Temporal range: Late Cretaceous, 76.5–66 Ma
Palintropus is a prehistoric bird genus from the Late Cretaceous. A single species has been named (Palintropus retusus) based on a proximal coracoid from the Lance Formation of Wyoming, dated to the latest Maastrichtian, 66 million years ago.[verification needed] Coracoids and a proximal scapula of two unnamed species from the upper Campanian Dinosaur Park Formation of Alberta, dating to between 76.5 and 75 million years ago, are also known.
Its relationships are not well determined, mainly due to the paucity of material. Several major theories have been established: Like many of the birds of the subtropical coastlands of the Western Interior Seaway - maybe a bit like eastern Australia today - it is sometimes believed to be an early member of the Charadriiformes (waders, gulls, auks, etc.; see also "Graculavidae"). However, an alternate theory is that it is a galliform, perhaps a quercymegapodiid.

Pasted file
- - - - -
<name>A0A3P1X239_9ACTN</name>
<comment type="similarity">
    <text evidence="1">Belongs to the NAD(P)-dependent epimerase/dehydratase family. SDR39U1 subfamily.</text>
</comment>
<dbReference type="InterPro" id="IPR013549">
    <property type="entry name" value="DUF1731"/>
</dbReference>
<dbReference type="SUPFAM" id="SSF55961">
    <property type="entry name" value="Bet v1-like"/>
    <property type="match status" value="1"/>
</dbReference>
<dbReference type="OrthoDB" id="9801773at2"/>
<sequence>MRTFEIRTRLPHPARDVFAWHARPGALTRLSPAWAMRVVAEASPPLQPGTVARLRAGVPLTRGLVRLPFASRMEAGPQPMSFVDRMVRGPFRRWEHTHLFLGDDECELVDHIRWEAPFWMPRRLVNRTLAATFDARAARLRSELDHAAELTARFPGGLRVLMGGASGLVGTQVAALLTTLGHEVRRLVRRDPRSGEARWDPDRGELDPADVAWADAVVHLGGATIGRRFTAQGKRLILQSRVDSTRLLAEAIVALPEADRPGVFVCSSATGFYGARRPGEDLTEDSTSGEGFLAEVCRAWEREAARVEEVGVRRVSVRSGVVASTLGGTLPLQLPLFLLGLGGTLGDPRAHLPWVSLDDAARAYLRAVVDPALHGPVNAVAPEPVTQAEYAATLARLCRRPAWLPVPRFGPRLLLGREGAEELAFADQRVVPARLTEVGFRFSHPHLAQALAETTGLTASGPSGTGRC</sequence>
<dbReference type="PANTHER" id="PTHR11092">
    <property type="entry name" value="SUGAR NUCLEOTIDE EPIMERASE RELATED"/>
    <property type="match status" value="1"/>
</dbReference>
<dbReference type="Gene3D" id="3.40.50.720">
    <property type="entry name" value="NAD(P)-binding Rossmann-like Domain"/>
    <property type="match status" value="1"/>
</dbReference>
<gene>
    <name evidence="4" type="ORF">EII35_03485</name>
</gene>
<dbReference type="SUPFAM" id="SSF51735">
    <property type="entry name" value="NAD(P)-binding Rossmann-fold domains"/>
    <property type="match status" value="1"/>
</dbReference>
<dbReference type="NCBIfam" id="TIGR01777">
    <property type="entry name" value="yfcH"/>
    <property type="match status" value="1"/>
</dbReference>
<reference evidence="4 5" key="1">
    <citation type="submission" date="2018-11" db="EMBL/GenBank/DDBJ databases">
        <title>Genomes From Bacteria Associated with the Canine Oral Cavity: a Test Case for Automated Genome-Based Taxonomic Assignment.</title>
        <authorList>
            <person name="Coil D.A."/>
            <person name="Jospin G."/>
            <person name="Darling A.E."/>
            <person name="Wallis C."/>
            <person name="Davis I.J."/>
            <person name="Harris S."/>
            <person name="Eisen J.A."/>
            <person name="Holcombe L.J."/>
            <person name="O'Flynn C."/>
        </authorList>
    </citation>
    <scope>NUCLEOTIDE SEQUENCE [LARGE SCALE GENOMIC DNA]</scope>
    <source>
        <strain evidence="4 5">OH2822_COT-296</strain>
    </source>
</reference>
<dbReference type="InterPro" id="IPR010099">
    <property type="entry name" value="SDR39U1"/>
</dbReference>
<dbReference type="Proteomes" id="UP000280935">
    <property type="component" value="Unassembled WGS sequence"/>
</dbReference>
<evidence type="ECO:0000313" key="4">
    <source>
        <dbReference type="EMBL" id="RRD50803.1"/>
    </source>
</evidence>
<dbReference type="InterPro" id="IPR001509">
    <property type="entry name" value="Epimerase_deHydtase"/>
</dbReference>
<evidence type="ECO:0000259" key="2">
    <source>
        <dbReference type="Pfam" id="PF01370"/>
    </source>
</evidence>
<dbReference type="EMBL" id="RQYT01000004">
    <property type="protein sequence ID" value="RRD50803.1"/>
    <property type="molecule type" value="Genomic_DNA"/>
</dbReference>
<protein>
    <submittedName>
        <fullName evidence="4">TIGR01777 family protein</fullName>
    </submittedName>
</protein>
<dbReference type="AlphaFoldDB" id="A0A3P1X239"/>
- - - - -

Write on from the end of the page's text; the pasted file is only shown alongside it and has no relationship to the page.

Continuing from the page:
In 2009, Longrich and colleagues proposed that Palintropus is a primitive bird related to Apsaravis. They conducted the first cladistic analysis of the remains, and found this to be the most likely hypothesis, suggesting Palintropus warrants inclusion in the newly established Palintropiformes.
- Arbour, V.M.; Burns, M. E.; Sissons, R. L. (2009). "A redescription of the ankylosaurid dinosaur Dyoplosaurus acutosquameus Parks, 1924 (Ornithischia: Ankylosauria) and a revision of the genus". Journal of Vertebrate Paleontology. 29 (4): 1117–1135. doi:10.1671/039.029.0405.
- Hope (2002)
- Brodkorb (1970)
- Longrich, N. (2009). "An ornithurine-dominated avifauna from the Belly River Group (Campanian, Upper Cretaceous) of Alberta, Canada." Cretaceous Research, 30(1): 161-177.
- Brodkorb, P. (1970): The generic position of a Cretaceous bird. Quarterly Journal of the Florida Academy of Science. 32(3), 239-240.
- Hope, Sylvia (2002): The Mesozoic radiation of Neornithes. in Chiappe and Witmer, eds. Mesozoic Birds: Above the Heads of Dinosaurs. 339-388.
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